I agree Mook should be a pariah, was just making a very narrow point. He wasn’t in charge of the campaign to win state legislatures, but I’m sure a bunch of Mook types were.

          1. edmondo

            The most amazing statistic I saw was that out of 31 compettitive House races, Robbie managed to lose 31 of them. The law of averages suggest he should get one win just by accident.

            Here’s a man who lost an unloseable campaign for president and followed up by almost losing the House. The guy has DNC chairman written alll over him.

  4. Kurtismayfield

    Re: College Admin’s sending the students home.

    Of course they are! WPI just announced they are shutting down the campus this weekend before the holiday. It’s a win/win.. the checks have already been cashed, and it saves them more money. Plus they get to look like “We care”. The rice bowls have been filled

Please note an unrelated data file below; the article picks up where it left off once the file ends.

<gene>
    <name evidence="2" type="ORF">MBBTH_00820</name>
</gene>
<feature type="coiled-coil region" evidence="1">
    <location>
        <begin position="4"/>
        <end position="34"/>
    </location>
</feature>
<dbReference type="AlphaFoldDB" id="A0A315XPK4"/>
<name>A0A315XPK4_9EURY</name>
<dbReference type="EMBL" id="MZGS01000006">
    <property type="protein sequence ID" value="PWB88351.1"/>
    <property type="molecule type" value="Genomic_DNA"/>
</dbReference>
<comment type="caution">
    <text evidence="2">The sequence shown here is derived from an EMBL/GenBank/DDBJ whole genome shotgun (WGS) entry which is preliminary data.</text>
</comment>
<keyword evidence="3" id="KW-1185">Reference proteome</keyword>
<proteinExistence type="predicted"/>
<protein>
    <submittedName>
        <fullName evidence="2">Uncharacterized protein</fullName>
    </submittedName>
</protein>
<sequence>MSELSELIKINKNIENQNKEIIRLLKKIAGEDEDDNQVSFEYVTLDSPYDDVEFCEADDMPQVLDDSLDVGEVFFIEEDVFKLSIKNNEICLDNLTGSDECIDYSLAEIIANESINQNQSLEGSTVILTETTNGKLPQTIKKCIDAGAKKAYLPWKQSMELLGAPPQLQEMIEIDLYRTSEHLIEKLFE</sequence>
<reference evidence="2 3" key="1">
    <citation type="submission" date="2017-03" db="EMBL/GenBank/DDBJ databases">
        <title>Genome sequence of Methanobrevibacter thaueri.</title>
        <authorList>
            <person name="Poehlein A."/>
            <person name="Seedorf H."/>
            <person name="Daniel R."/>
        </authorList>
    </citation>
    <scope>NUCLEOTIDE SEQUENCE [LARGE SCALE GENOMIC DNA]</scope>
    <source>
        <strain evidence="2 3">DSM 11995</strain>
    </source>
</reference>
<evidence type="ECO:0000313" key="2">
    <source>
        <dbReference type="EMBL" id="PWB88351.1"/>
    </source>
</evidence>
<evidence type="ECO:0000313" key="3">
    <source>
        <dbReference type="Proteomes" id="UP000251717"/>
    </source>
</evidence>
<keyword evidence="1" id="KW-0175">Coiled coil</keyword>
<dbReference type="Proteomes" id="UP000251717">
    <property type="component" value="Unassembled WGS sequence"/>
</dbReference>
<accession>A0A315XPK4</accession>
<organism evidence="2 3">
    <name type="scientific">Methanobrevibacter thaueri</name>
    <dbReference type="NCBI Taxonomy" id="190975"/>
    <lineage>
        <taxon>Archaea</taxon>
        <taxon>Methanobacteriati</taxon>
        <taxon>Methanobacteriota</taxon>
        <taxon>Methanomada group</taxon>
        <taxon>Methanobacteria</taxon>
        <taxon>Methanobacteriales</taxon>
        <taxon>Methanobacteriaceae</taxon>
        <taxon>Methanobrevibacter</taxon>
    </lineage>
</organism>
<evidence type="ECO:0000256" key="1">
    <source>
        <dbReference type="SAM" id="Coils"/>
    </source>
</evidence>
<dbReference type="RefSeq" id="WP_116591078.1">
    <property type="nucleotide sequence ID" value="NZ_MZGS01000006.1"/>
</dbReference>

1. flora


      1.) Demand college reopen to in-person classes in late Aug.- early Sept. 2.) Midwestern and other states who’d gotten a handle on the c19 curve by mid August saw a big increase starting with colleges reopening. 3.) Send students home before Thanksgiving, calling an end to fall semesters early. And starting spring ’21 semester later than usual in January.

      Next, watch what happens to the areas the students return home to. Campuses as petri dishes.


  5. zagonostra

    >Thousands of cars lined up to collect food in Dallas, Texas, over the weekend, stretching as far as the eye can see.

    Mind boggling. The disconnect between those who have to que up for food and those who have Whole Foods delivered to their door couldn’t be starker. While new measures to control virus resurgence continue to punish the “essential workers,” Congress fiddles around with partisan squabbling, unable to provide income support like civilized countries.

    The utter failure of the ruling elites could not be more evident than that Twitter feed. A pox on both the Dems/Repubs and their donor class controllers.

    1. Carl